Fall is one of the most important times to evaluate the condition of your cows. It gives you time to take action to ensure that your cows calve in adequate body condition.
We know that body condition at calving is one of the most important factors that determines a cows ability to rebreed. As Table 1 (http://go.unl.edu/pfzy) and Table 2 (http://go.unl.edu/odh2) illustrate, thin cows take longer to come into heat after calving than do cows that calve in better condition.
Cows that are cycling before the start of the breeding season are more likely to get bred early and are therefore more profitable. The more cows that you can have cycling before the start of the breeding season, the higher your conception rates will be and the more compact your calving season.
If your cows are to have the best chance of cycling before the start of the breeding season, they should be in a body condition score of 5 or higher when they calve.
One of the best ways to ensure that your cows are in adequate condition at calving is to make sure that they go into the winter in good condition. Increasing your cows’ condition during the winter can be quite expensive. Therefore, it is much more cost effective to fatten thin cows before the onset of winter.
Increasing the body condition of cows in the fall can be accomplished in two ways. You can either increase their nutrient supply by supplementing or moving to better pasture, or decrease their nutrient demands by early weaning.
Early weaning is often the more profitable option. This is especially true when grain prices are relatively low. The calves will gain as well, or better, off of the cow as they would on the cow, and the cows will gain condition more easily.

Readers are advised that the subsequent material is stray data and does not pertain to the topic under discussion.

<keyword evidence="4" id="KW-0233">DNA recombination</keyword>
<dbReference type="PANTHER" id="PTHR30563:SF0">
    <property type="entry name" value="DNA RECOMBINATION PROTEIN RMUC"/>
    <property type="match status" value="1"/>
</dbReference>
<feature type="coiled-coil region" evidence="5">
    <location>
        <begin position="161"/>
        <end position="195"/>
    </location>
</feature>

Weaning can drop the nutrient requirement of the cow by 25%, or more, depending on the milking ability of the cow and the age of the calf. This will help the thin cows regain body condition more cheaply than they could during the winter.
Once winter approaches, however, options become more limited. Some cows may be too thin to attain a body condition score of five before hay feeding starts. Producers can still save money by sorting and feeding cows according to body condition. Thin cows can be fed the additional feed they need without wasting money by overfeeding cows already in good conditions.
The reproductive rate of the cowherd is one of the most important factors affecting cow/calf producers’ profitability. A cow’s reproductive potential is closely related to her body condition at calving. Body Condition Scoring is a tool producers should use to help them get their cows into optimum body condition at calving.
For more in-depth information, see the recently revised NebGuide Body Condition Scoring Beef Cows: A Tool for Managing the Nutrition Program for Beef Herds (http://www.ianrpubs.unl.edu/sendIt/ec281.pdf.) It describes the 1 to 9 of body condition scoring, complete with pictures and details for assigning scores.